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10 of the World’s Most Groundbreaking Futurists

        Tech | Future Tech

William Gibson
William Gibson attends the Festival of Literature at Literature House in Rome, Italy.
William Gibson attends the Festival of Literature at Literature House in Rome, Italy.
Elisabetta A. Villa/WireImage/Getty Images

Unlike forecasters who rely on crunching data, the South Carolina-born Gibson -- author of novels such as "Neuromancer," "Virtual Light," "Pattern Recognition" and the recent "Zero History" -- is more of a latter-day Jules Verne, using his imagination to concoct a science-fiction vision of the future. Gibson, who now lives in Canada, began writing fiction in the early 1980s on an old-fashioned manual typewriter [source: UBC]. But that didn't stop him from imagining a world in which people all over the planet were connected by a global computer network, and spent much of their time interacting in cyberspace, a term coined by Gibson.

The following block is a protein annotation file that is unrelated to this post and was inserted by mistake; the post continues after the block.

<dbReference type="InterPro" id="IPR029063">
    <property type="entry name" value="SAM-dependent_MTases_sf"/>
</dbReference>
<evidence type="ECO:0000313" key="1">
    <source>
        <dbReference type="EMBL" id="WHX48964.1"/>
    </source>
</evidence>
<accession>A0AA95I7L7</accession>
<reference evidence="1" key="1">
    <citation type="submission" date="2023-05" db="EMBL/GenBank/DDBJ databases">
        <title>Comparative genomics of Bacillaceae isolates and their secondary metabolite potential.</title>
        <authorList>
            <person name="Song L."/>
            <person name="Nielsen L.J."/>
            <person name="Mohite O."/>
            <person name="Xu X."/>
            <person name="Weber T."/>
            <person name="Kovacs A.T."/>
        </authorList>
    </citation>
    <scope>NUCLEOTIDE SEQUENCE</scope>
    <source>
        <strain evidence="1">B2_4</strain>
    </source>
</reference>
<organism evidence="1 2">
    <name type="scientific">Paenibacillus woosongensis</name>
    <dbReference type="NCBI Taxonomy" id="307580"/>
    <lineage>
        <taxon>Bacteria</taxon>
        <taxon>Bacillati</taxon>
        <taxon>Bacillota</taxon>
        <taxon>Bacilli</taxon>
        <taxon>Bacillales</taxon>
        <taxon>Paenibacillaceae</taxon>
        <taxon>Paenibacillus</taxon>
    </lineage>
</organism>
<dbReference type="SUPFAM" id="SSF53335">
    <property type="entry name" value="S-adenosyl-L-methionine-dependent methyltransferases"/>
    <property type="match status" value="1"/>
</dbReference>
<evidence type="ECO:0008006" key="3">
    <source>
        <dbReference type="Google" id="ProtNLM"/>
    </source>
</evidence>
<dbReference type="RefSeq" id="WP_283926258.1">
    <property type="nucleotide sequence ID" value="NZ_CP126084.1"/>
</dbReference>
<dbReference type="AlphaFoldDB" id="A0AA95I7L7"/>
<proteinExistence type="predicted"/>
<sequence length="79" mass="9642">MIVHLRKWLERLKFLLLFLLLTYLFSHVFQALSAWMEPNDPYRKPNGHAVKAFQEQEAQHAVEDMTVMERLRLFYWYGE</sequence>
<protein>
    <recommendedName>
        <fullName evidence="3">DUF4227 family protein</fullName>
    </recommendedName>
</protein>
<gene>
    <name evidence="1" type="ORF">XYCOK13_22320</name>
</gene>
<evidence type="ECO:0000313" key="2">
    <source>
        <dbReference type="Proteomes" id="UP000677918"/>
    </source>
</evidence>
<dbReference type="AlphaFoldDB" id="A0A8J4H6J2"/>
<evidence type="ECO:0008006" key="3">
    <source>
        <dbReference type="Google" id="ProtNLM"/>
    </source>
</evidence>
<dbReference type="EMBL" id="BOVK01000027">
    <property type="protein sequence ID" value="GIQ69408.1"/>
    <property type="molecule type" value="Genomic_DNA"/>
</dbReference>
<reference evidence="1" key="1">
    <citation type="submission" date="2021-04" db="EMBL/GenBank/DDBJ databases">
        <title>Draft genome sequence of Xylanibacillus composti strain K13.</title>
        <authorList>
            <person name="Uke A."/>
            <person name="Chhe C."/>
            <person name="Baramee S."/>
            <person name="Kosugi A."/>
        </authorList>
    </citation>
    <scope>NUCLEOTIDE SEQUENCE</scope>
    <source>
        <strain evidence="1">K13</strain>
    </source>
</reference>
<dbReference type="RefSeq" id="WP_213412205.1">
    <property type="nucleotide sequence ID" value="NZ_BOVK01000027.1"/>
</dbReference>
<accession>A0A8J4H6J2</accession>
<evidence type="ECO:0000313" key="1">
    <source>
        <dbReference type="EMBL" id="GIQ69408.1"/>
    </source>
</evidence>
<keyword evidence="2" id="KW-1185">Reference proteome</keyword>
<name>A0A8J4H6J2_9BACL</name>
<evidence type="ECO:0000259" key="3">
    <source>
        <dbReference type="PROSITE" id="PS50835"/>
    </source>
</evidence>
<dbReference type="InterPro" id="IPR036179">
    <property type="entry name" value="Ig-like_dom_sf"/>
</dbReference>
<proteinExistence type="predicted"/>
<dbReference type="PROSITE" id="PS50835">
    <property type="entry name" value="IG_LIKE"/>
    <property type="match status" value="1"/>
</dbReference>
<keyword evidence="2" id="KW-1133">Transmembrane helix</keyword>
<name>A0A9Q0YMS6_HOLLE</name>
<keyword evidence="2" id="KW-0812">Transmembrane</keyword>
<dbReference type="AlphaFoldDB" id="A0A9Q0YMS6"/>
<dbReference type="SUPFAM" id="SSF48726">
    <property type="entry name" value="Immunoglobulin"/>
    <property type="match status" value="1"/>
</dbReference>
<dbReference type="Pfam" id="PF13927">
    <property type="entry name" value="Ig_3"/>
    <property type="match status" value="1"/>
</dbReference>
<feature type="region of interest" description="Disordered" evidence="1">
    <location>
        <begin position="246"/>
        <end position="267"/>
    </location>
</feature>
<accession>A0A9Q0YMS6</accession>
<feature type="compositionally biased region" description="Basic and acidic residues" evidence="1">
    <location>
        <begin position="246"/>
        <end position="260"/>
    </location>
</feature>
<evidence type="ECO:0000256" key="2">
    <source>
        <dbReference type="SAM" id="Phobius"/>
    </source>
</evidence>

His fantasy bore a startling resemblance to today's actual multimedia Internet, which at the time existed only as a bare-bones system that connected a few university and military research institutions [source: Leiner, etal.]. Indeed, as science journalist Pagan Kennedy noted in 2012, "A decade later, when we all stepped into cyberspace, the word seemed just right" [source: Kennedy]. But the future that Gibson sketches is dark and dystopian, rather than glittering with promise. His 1988 book "Mona Lisa Overdrive," for example, describes a phenomenon called "neuroelectronic" addiction, in which "wireheads" become so addicted to digital content that they end up as shriveled, comatose wraiths in cots, hardwired to modems [source: Gibson]. But Gibson also has predicted more uplifting use of technology. In his 1997 novel "Idoru," he depicts a Chinese city that's demolished by authorities, only to be defiantly resurrected in cyberspace as an online oasis for political and creative freedom [source: Poole].